Dan, a recluse, pondered his situation from time to time. A singular part of him, the thoughts he retained a modicum of control over, led him to consider medical attention.
I am not normal.
Dan’s first attempts at replacing the affections of Angela failed. He assumed such an endeavor doomed from the beginning. His romantic and sexual adventures moved him through the wealthiest families in Chicago, Cincinnati, Indianapolis and Louisville, from grand parties, to taverns, and brothels to women of the street.
Finally he found a certain woman intriguing, meeting her one blue day in May, a Sunday in Church—a habit his dear Angela insisted upon. Quickly he fell under her spell.
Her name was Ida Sidney Whitley, educated at The Women’s College of North Carolina, heiress to a textile manufacturing fortune, raven-haired and full-bodied, and haughty beyond compare; rightly so, and Dan loved her rapturously.
Sid’s sexuality knew no boundaries, do debauchery deprived. No entrance denied, no number of other women to lie with denied, together or separately; rather, she encouraged, even begged, for the most craven of sexual acts and encounters, together or separately. Yet she swore allegiance only to Dan, and he believed her.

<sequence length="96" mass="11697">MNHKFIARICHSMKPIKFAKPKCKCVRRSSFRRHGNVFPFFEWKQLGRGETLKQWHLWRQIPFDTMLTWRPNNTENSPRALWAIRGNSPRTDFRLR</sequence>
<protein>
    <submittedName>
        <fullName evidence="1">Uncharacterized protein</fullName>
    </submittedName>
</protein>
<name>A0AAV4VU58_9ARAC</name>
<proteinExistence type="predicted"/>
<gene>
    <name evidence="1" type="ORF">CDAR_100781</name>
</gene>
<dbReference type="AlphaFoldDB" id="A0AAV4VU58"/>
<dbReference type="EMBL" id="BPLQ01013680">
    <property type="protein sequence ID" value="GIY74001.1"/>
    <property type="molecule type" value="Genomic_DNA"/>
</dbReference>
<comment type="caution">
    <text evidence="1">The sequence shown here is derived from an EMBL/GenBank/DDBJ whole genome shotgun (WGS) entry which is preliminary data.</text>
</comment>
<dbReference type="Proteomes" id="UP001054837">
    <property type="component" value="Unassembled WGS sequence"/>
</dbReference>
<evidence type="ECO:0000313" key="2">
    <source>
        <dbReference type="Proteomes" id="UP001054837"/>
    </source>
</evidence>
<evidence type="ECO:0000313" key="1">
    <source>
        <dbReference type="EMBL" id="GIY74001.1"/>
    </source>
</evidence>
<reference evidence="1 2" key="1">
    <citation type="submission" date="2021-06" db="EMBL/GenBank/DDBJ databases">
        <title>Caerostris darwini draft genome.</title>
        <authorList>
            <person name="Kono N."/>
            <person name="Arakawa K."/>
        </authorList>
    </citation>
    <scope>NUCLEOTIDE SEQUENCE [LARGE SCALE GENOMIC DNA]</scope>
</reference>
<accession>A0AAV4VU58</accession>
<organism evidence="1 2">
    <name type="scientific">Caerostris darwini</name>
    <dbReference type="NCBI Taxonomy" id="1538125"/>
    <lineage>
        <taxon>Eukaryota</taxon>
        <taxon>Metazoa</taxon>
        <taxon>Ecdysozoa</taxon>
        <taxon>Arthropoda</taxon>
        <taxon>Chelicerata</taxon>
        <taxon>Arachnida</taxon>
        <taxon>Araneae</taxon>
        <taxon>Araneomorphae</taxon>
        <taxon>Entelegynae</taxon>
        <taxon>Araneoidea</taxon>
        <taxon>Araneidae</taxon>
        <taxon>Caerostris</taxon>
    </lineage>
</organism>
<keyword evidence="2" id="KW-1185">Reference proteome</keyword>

Dan and Sid conversed early mornings, limp from existence, of heaven and hell, evil and good, of life and death. Absinthe, opium, cocaine and uncounted intoxicants bridged their dreams of sex and love. For three years, they rode the dragon of thick dreams and sticky intercourse.
In the end, alas, Dan’s dear Sidney grew weary of him and set out for the South in search of new adventures.
Again, Dan lived life without human company, a singularity, but pondering the number one led him to consider the number two. A writer named Poe, now dead, his stories newly favored by some critics, introduced him to the notion of duality. He considered this: the human body has two eyes, two ears, two nostrils; the brain contains two hemispheres, the liver two lobes, two ovaries and two testicles. Reproduction requires two. Much of the human anatomy is divisible by two: the chambers of the heart, the number of teeth, eight fingers and two opposing thumbs. There is the earth and the moon, the earth and the sun, God and Satan, heaven and hell, angels and demons.
So he wondered, then, how could there be only one soul? Human nature includes love and hate, good and evil: but only one soul? His thoughts wondered toward Angela.
Angela calls out for me, come my beloved son, for together we equal one.
Sid’s breaking away left Dan hollow, a mere apparition, as emotionless as the new breed of doctors naming themselves pathologists, their faith professing the secrets of life and death may be uncovered and discovered simply by cutting away the skin and muscle—looking deeper, for the secret of life.